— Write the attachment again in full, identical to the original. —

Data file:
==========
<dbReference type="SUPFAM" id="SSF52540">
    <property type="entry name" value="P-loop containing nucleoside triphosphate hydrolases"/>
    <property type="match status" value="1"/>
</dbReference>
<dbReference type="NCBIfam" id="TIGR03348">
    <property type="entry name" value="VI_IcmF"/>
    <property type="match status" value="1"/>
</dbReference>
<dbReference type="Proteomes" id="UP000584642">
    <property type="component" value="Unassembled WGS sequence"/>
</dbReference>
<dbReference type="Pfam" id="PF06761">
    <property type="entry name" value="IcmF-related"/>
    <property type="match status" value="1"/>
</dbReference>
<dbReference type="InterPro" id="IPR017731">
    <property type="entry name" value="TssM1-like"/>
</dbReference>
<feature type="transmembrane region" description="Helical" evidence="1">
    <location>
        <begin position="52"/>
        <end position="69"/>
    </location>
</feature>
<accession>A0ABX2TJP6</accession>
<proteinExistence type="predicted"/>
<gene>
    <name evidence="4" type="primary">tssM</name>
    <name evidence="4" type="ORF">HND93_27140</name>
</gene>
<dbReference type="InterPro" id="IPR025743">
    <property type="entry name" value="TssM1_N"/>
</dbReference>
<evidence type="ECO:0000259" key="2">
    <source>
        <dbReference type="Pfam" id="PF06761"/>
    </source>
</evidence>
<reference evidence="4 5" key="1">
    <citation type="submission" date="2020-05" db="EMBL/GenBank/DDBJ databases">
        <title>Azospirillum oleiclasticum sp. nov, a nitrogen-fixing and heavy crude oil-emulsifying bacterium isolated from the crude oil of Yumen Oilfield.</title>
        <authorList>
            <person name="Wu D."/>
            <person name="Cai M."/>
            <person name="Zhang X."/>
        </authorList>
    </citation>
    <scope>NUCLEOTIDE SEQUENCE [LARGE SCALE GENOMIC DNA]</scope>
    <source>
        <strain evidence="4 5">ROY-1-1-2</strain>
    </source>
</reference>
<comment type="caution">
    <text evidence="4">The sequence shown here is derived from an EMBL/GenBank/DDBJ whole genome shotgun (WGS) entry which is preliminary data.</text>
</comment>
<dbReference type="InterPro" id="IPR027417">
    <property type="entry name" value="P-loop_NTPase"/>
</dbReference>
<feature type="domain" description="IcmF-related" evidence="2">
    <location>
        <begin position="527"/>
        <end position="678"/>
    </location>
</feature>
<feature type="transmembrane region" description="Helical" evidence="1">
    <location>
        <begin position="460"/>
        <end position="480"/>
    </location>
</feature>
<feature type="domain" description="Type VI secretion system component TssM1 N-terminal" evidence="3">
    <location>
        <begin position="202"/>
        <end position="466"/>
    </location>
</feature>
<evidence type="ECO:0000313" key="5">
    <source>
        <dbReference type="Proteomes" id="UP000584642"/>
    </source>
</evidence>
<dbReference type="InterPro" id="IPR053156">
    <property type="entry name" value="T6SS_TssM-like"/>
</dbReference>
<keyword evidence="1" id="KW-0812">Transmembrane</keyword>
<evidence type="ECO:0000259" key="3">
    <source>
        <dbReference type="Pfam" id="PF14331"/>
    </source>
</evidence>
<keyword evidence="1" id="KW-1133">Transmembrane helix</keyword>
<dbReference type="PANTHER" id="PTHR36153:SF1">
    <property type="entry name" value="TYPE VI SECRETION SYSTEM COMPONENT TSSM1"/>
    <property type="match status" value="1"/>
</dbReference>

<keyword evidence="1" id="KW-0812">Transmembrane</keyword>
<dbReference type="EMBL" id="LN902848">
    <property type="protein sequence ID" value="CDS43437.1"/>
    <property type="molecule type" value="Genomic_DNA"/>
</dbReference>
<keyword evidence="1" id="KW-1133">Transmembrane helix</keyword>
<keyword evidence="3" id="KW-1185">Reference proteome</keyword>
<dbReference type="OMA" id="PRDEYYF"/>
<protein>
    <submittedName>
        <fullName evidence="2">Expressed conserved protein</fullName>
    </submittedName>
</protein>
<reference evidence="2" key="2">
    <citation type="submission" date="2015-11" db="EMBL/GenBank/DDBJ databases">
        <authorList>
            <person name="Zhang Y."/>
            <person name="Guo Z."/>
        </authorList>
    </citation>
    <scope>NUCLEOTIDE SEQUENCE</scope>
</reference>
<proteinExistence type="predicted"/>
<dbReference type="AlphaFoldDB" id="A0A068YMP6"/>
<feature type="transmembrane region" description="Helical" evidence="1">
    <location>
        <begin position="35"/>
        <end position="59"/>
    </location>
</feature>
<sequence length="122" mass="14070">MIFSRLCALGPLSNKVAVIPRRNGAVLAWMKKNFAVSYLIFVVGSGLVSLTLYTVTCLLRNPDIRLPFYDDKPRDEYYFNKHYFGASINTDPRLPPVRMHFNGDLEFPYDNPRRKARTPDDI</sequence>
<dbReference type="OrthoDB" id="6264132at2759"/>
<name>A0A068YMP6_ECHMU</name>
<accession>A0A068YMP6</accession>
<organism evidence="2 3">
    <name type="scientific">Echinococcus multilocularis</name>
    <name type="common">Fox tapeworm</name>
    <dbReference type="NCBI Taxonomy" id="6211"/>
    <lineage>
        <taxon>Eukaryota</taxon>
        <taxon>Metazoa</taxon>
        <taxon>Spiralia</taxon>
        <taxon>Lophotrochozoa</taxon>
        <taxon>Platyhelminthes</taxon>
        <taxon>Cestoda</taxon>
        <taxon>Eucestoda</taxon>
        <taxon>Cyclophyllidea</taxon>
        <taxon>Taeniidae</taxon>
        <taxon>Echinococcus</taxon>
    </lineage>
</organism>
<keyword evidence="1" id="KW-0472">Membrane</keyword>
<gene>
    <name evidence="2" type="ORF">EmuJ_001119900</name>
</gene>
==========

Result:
<dbReference type="SUPFAM" id="SSF52540">
    <property type="entry name" value="P-loop containing nucleoside triphosphate hydrolases"/>
    <property type="match status" value="1"/>
</dbReference>
<dbReference type="NCBIfam" id="TIGR03348">
    <property type="entry name" value="VI_IcmF"/>
    <property type="match status" value="1"/>
</dbReference>
<dbReference type="Proteomes" id="UP000584642">
    <property type="component" value="Unassembled WGS sequence"/>
</dbReference>
<dbReference type="Pfam" id="PF06761">
    <property type="entry name" value="IcmF-related"/>
    <property type="match status" value="1"/>
</dbReference>
<dbReference type="InterPro" id="IPR017731">
    <property type="entry name" value="TssM1-like"/>
</dbReference>
<feature type="transmembrane region" description="Helical" evidence="1">
    <location>
        <begin position="52"/>
        <end position="69"/>
    </location>
</feature>
<accession>A0ABX2TJP6</accession>
<proteinExistence type="predicted"/>
<gene>
    <name evidence="4" type="primary">tssM</name>
    <name evidence="4" type="ORF">HND93_27140</name>
</gene>
<dbReference type="InterPro" id="IPR025743">
    <property type="entry name" value="TssM1_N"/>
</dbReference>
<evidence type="ECO:0000259" key="2">
    <source>
        <dbReference type="Pfam" id="PF06761"/>
    </source>
</evidence>
<reference evidence="4 5" key="1">
    <citation type="submission" date="2020-05" db="EMBL/GenBank/DDBJ databases">
        <title>Azospirillum oleiclasticum sp. nov, a nitrogen-fixing and heavy crude oil-emulsifying bacterium isolated from the crude oil of Yumen Oilfield.</title>
        <authorList>
            <person name="Wu D."/>
            <person name="Cai M."/>
            <person name="Zhang X."/>
        </authorList>
    </citation>
    <scope>NUCLEOTIDE SEQUENCE [LARGE SCALE GENOMIC DNA]</scope>
    <source>
        <strain evidence="4 5">ROY-1-1-2</strain>
    </source>
</reference>
<comment type="caution">
    <text evidence="4">The sequence shown here is derived from an EMBL/GenBank/DDBJ whole genome shotgun (WGS) entry which is preliminary data.</text>
</comment>
<dbReference type="InterPro" id="IPR027417">
    <property type="entry name" value="P-loop_NTPase"/>
</dbReference>
<feature type="domain" description="IcmF-related" evidence="2">
    <location>
        <begin position="527"/>
        <end position="678"/>
    </location>
</feature>
<feature type="transmembrane region" description="Helical" evidence="1">
    <location>
        <begin position="460"/>
        <end position="480"/>
    </location>
</feature>
<feature type="domain" description="Type VI secretion system component TssM1 N-terminal" evidence="3">
    <location>
        <begin position="202"/>
        <end position="466"/>
    </location>
</feature>
<evidence type="ECO:0000313" key="5">
    <source>
        <dbReference type="Proteomes" id="UP000584642"/>
    </source>
</evidence>
<dbReference type="InterPro" id="IPR053156">
    <property type="entry name" value="T6SS_TssM-like"/>
</dbReference>
<keyword evidence="1" id="KW-0812">Transmembrane</keyword>
<evidence type="ECO:0000259" key="3">
    <source>
        <dbReference type="Pfam" id="PF14331"/>
    </source>
</evidence>
<keyword evidence="1" id="KW-1133">Transmembrane helix</keyword>
<dbReference type="PANTHER" id="PTHR36153:SF1">
    <property type="entry name" value="TYPE VI SECRETION SYSTEM COMPONENT TSSM1"/>
    <property type="match status" value="1"/>
</dbReference>

<keyword evidence="1" id="KW-0812">Transmembrane</keyword>
<dbReference type="EMBL" id="LN902848">
    <property type="protein sequence ID" value="CDS43437.1"/>
    <property type="molecule type" value="Genomic_DNA"/>
</dbReference>
<keyword evidence="1" id="KW-1133">Transmembrane helix</keyword>
<keyword evidence="3" id="KW-1185">Reference proteome</keyword>
<dbReference type="OMA" id="PRDEYYF"/>
<protein>
    <submittedName>
        <fullName evidence="2">Expressed conserved protein</fullName>
    </submittedName>
</protein>
<reference evidence="2" key="2">
    <citation type="submission" date="2015-11" db="EMBL/GenBank/DDBJ databases">
        <authorList>
            <person name="Zhang Y."/>
            <person name="Guo Z."/>
        </authorList>
    </citation>
    <scope>NUCLEOTIDE SEQUENCE</scope>
</reference>
<proteinExistence type="predicted"/>
<dbReference type="AlphaFoldDB" id="A0A068YMP6"/>
<feature type="transmembrane region" description="Helical" evidence="1">
    <location>
        <begin position="35"/>
        <end position="59"/>
    </location>
</feature>
<sequence length="122" mass="14070">MIFSRLCALGPLSNKVAVIPRRNGAVLAWMKKNFAVSYLIFVVGSGLVSLTLYTVTCLLRNPDIRLPFYDDKPRDEYYFNKHYFGASINTDPRLPPVRMHFNGDLEFPYDNPRRKARTPDDI</sequence>
<dbReference type="OrthoDB" id="6264132at2759"/>
<name>A0A068YMP6_ECHMU</name>
<accession>A0A068YMP6</accession>
<organism evidence="2 3">
    <name type="scientific">Echinococcus multilocularis</name>
    <name type="common">Fox tapeworm</name>
    <dbReference type="NCBI Taxonomy" id="6211"/>
    <lineage>
        <taxon>Eukaryota</taxon>
        <taxon>Metazoa</taxon>
        <taxon>Spiralia</taxon>
        <taxon>Lophotrochozoa</taxon>
        <taxon>Platyhelminthes</taxon>
        <taxon>Cestoda</taxon>
        <taxon>Eucestoda</taxon>
        <taxon>Cyclophyllidea</taxon>
        <taxon>Taeniidae</taxon>
        <taxon>Echinococcus</taxon>
    </lineage>
</organism>
<keyword evidence="1" id="KW-0472">Membrane</keyword>
<gene>
    <name evidence="2" type="ORF">EmuJ_001119900</name>
</gene>